Quotations are used in a variety of different essays and mean different things in the way that they are used. One of the most popular forms of analysis in History Essays is to use a quote from a particular figure from the period or a particular account of the period and to comment on it and assess whether it can be judged to be an accurate depiction of the events that the essay is about. You can discuss, if it is not viewed to be accurate, what possible biases or inferences that, therefore, may lead the reader to take regarding the author. You, of course, may not be writing an essay about History; however, it is still important to understand the various ways that quotes are used in different types of essays and to then see how they may apply to your own subject.
In History Essays, as with lots of essays, quotations are usually imbedded into the text with some indication in the surrounding text as to their origin and to how they are relevant to the question that you have been set. Therefore, when using a quotation in a History essay and, indeed, in many other types of essays, it is important to be clear that most of the text will not be the quotation but rather an explanation as to its origin and an examination as to its meaning. Your point should focus on the quotation in relation to the question, but the quotation should not take up too much room. Some people believe that the use of long stretches of quotations is good as it means that you will have more text to analyse. This is an erroneous assumption; rather than having more text to analyse you will have less space to properly analyse your text to the fullest degree and this means your essay will come across as if it doesn’t have the intellectual rigour that is necessary to demonstrate that you can respond to the question you have been set but also that you cannot analyse the text in a way that supports your argument. Let’s look at an example of a quotation in a History essay and examine what it is doing:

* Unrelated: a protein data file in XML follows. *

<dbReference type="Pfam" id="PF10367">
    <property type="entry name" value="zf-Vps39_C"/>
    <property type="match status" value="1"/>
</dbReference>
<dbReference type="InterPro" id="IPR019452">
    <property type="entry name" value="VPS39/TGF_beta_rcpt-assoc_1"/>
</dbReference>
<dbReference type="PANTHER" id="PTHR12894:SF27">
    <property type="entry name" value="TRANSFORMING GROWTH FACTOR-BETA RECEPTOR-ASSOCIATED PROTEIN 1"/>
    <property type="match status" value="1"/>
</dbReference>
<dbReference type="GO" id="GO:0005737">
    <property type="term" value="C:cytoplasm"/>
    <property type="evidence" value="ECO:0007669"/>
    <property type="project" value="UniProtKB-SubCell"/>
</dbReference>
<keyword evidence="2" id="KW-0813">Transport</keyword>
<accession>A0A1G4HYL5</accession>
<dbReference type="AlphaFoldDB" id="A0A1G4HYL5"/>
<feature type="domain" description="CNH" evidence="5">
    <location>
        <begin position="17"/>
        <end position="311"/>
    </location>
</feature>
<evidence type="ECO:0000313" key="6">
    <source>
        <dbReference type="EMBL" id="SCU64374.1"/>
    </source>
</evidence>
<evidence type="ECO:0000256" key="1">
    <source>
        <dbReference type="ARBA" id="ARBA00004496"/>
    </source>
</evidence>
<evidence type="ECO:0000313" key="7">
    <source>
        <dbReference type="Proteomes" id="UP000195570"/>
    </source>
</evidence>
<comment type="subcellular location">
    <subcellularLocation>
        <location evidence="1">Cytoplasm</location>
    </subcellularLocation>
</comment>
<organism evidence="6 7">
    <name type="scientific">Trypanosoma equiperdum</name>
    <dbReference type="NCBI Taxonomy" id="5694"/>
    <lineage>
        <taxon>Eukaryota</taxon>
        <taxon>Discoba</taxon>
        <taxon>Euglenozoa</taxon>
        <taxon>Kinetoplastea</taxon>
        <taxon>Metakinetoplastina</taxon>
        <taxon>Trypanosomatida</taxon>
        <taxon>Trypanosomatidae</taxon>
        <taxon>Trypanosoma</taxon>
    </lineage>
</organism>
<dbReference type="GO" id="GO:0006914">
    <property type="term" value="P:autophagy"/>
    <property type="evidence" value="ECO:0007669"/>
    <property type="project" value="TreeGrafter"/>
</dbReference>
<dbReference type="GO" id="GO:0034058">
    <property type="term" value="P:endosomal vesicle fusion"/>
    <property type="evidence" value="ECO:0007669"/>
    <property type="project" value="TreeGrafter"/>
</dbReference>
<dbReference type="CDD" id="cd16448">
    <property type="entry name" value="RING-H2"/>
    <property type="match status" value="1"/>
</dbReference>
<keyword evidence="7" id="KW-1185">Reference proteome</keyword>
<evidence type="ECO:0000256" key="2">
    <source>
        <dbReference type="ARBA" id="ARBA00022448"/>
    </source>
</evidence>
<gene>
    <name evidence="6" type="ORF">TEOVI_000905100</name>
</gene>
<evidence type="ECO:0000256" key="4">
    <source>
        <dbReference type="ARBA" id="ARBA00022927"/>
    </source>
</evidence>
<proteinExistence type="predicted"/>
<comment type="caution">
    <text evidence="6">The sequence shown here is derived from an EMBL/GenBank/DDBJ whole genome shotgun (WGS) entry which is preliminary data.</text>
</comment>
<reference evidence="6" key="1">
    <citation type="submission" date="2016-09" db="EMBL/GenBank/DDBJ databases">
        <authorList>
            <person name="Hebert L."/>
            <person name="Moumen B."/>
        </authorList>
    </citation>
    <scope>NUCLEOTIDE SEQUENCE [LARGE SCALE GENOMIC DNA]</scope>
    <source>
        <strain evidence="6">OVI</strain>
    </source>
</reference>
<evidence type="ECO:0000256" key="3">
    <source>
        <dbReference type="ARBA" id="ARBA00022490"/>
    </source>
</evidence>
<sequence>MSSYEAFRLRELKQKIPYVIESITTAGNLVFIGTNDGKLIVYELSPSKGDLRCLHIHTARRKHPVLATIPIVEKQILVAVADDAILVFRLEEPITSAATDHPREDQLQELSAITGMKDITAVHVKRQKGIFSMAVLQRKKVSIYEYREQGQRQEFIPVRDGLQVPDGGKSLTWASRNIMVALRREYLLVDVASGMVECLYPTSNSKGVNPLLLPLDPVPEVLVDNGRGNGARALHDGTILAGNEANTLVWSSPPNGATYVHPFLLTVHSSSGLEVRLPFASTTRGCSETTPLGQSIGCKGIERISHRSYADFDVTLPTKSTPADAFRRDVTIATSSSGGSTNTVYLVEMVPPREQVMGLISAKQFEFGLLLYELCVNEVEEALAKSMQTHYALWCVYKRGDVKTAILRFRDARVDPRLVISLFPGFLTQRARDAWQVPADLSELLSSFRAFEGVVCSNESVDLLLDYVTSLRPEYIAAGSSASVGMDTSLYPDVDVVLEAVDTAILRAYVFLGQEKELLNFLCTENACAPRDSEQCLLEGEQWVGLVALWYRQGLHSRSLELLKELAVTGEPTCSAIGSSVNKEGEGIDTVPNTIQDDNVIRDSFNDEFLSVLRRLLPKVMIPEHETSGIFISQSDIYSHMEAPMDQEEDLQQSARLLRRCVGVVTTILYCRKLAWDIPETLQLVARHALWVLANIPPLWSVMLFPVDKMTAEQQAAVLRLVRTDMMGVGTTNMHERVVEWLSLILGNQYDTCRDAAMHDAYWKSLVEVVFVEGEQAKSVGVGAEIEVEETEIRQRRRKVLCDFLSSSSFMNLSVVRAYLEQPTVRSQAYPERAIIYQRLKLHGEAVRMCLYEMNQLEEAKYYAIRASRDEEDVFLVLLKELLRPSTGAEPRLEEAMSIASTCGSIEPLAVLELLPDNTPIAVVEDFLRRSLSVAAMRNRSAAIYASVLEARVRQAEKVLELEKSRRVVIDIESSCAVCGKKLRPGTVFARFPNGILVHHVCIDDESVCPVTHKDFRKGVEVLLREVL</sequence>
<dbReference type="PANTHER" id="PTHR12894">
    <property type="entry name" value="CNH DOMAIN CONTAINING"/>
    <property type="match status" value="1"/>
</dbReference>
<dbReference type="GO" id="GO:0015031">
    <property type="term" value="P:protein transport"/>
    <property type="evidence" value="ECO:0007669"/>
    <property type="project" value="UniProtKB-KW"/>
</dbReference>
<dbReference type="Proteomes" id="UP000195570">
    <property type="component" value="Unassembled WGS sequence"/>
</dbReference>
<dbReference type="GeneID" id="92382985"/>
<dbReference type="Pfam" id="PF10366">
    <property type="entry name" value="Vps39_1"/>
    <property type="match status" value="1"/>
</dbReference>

“At the end of his inauguration speech in January 1961, President John F Kennedy spoke the immortal words “Ask not what your country can do for you but what you can do for your country.” Kennedy’s inference was simple; rather than taking for granted the economic prosperity of the late 50s/ early 60s America, a boom that was much more fragile than most Americans thought, that the citizens of his country should step up to the plate and help improve their country. This did not simply mean improve it economically – it meant to embrace the founding principles of America and to help ensure that it was seen as a shining beacon to all other nations of democracy in action rather than democracy inactive.”
This particular use of a quotation is short and yet it helps to build on the argument of the author and also to help explain the context in which the quotation is made. It, therefore perfectly demonstrates how to use a quotation in a History Essay. Rather than using a long section of the speech, it chooses a well known and particularly important section to highlight and support the main thrust of the writer’s argument. This can, therefore, be seen as a golden example of how to quote in an essay effectively and straightforwardly. Rather than meandering around the point of the argument, it goes straight into the heart of it and effectively and succinctly uses the quotation to support the point and to elaborate on it, giving further details to the reader that provide context and factual support to the rest of the point and the essay.